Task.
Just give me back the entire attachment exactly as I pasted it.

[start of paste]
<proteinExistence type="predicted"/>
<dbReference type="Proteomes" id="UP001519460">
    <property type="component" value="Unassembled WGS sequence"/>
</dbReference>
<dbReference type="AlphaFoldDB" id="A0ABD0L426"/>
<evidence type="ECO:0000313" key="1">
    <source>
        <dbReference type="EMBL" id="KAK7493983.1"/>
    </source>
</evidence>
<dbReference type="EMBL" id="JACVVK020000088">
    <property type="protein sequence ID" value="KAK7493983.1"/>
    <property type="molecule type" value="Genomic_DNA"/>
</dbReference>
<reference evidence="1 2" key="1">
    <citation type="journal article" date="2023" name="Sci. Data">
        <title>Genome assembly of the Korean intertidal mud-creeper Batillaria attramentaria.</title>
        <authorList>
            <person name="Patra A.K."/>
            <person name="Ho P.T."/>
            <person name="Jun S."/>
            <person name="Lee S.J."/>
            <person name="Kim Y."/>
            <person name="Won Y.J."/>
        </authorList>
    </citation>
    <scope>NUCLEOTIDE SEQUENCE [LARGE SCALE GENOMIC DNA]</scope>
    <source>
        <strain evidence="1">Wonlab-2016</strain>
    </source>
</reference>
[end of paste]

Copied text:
<proteinExistence type="predicted"/>
<dbReference type="Proteomes" id="UP001519460">
    <property type="component" value="Unassembled WGS sequence"/>
</dbReference>
<dbReference type="AlphaFoldDB" id="A0ABD0L426"/>
<evidence type="ECO:0000313" key="1">
    <source>
        <dbReference type="EMBL" id="KAK7493983.1"/>
    </source>
</evidence>
<dbReference type="EMBL" id="JACVVK020000088">
    <property type="protein sequence ID" value="KAK7493983.1"/>
    <property type="molecule type" value="Genomic_DNA"/>
</dbReference>
<reference evidence="1 2" key="1">
    <citation type="journal article" date="2023" name="Sci. Data">
        <title>Genome assembly of the Korean intertidal mud-creeper Batillaria attramentaria.</title>
        <authorList>
            <person name="Patra A.K."/>
            <person name="Ho P.T."/>
            <person name="Jun S."/>
            <person name="Lee S.J."/>
            <person name="Kim Y."/>
            <person name="Won Y.J."/>
        </authorList>
    </citation>
    <scope>NUCLEOTIDE SEQUENCE [LARGE SCALE GENOMIC DNA]</scope>
    <source>
        <strain evidence="1">Wonlab-2016</strain>
    </source>
</reference>